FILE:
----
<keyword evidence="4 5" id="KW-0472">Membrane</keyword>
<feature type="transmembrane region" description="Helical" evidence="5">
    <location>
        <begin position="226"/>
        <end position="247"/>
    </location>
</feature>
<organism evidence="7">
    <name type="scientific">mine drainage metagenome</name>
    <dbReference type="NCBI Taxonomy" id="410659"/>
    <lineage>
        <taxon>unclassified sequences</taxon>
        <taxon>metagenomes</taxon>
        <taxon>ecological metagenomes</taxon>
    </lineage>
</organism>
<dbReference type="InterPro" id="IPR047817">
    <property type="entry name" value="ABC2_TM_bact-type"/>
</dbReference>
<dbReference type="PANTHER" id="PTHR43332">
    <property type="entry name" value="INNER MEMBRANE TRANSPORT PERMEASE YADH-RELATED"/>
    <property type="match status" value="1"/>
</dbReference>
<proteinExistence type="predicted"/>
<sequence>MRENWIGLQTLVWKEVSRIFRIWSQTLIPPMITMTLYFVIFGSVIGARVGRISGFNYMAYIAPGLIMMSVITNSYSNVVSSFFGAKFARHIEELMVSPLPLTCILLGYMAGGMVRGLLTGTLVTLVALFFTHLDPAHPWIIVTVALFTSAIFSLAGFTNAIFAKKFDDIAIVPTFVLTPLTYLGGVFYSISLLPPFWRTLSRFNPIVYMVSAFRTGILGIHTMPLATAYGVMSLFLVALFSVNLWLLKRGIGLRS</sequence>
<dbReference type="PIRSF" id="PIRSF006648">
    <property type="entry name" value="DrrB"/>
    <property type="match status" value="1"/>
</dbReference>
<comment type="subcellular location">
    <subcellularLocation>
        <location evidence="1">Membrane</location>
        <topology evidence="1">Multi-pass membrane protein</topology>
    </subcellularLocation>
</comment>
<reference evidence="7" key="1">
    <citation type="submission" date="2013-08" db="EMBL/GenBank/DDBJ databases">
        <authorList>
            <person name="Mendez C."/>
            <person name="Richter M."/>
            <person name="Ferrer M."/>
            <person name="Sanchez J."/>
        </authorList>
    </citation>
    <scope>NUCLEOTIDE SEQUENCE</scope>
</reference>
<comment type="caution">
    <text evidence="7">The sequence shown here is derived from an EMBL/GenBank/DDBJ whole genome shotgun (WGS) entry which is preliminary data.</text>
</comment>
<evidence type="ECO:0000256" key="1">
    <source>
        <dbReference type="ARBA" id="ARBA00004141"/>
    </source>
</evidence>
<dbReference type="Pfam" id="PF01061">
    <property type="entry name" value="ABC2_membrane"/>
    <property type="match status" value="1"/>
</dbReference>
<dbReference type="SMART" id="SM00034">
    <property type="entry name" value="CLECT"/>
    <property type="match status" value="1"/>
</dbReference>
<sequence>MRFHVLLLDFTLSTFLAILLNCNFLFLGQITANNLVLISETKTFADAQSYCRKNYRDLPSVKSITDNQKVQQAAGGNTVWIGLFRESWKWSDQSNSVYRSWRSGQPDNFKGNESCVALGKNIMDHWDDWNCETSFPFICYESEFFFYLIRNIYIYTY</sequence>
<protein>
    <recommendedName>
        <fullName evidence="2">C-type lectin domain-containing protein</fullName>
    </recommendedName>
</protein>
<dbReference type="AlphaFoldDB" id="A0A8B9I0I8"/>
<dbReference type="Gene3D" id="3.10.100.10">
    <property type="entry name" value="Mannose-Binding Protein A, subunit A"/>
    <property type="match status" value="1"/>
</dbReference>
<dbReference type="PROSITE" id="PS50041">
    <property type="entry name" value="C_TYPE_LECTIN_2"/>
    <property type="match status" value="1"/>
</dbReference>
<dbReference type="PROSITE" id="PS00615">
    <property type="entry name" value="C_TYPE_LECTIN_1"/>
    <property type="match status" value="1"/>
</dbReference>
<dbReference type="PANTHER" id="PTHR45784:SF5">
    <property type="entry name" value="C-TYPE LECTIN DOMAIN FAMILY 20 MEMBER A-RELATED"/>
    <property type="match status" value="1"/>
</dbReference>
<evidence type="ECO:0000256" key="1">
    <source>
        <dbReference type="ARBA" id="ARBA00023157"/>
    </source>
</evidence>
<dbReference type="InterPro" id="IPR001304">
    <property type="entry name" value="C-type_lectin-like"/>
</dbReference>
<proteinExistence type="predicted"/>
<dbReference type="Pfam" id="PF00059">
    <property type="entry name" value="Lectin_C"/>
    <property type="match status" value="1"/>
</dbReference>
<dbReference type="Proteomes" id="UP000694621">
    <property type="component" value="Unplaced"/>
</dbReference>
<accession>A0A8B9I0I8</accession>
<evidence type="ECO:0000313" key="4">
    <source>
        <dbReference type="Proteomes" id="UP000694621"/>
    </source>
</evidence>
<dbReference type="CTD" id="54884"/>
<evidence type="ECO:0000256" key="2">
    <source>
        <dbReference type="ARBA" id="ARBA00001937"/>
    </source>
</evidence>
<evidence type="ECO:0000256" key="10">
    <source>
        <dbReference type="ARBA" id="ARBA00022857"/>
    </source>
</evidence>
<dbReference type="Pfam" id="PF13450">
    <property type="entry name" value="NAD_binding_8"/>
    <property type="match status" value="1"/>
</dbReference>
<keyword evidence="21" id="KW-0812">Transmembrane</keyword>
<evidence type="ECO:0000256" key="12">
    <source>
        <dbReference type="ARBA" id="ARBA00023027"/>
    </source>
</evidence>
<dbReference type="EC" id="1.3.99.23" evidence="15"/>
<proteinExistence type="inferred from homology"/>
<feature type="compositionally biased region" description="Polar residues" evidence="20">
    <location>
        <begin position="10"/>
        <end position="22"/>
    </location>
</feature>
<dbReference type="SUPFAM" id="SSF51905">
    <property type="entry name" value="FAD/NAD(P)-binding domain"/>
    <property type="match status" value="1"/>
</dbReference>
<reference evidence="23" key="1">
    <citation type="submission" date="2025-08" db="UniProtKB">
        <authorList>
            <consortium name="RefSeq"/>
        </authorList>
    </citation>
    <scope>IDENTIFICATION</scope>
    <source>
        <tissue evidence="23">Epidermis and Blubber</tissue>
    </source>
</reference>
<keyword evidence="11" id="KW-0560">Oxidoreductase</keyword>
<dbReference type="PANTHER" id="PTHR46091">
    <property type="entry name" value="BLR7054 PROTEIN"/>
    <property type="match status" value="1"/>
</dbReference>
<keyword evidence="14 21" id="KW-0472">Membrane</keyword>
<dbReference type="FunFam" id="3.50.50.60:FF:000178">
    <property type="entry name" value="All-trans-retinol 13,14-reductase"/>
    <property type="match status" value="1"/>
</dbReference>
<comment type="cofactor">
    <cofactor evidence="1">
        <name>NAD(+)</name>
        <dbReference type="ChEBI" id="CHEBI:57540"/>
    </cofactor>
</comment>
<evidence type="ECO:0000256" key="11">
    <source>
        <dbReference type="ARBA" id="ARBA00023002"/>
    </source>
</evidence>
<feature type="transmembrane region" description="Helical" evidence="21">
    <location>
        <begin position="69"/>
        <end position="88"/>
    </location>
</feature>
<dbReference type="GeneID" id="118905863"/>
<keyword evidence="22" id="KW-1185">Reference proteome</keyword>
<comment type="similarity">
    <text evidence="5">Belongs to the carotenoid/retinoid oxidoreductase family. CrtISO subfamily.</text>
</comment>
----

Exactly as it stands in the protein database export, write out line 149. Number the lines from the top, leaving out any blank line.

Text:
        <tissue evidence="23">Epidermis and Blubber</tissue>